Simon Johnson at Baseline Scenario writes in Making the United States More Like Greece:
One of the big problems in Greece over the past decade or so is that the government was not honest with its data. Various people assisted in the matter – including Goldman Sachs with respect to some debt issues – but ultimately this was a political decision at the highest level. The people running the country decided to conceal the true nature of their budget and their debt. This deception ended up costing the country dearly – completely undermining its credibility under pressure and making it much harder to turn the fiscal and economic situation around.
In the modern United States, cutting taxes leads to lower revenue and larger budget deficits. There are no two ways about this – as Ronald Reagan discovered in the early 1980s. (In our new book, White House Burning, we go through the evidence on this point in detail, including important work by Greg Mankiw, former top economic adviser to George W. Bush and now working with Mitt Romney, which confirms that cutting taxes in the U.S. will lower revenue.)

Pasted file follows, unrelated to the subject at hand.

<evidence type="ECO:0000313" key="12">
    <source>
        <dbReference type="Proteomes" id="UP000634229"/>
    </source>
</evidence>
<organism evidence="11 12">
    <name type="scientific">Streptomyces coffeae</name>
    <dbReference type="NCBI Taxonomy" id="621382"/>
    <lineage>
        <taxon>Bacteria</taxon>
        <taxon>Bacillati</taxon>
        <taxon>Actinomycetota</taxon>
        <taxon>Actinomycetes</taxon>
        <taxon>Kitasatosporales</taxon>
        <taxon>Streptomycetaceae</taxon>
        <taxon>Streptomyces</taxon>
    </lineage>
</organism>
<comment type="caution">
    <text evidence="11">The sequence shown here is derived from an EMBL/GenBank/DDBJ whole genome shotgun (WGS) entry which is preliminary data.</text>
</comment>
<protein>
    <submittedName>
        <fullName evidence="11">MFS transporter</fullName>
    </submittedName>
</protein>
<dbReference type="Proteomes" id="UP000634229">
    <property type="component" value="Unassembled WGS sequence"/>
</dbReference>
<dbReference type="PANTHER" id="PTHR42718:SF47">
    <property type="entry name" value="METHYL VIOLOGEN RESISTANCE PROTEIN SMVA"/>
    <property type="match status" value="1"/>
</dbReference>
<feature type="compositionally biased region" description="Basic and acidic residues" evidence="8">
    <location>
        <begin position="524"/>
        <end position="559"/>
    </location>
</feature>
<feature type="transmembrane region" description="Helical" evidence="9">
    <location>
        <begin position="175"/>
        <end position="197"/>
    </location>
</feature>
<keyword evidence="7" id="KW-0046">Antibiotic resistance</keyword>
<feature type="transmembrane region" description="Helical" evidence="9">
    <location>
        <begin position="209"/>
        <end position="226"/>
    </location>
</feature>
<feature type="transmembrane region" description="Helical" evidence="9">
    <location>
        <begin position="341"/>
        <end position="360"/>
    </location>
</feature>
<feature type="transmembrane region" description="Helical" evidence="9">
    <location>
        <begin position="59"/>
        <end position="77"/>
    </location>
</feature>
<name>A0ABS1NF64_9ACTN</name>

But many Republicans feel that this is not true – in my conversations with them, for example in congressional hearings over the past year, the conviction seems to be that the research on this topic is bad science, even when done by Republicans. But convincing the CBO to abandon its proven and sensible approach to budget scoring has been difficult.
The solution currently under consideration is simple in its elegance – and downright frightening in its implications.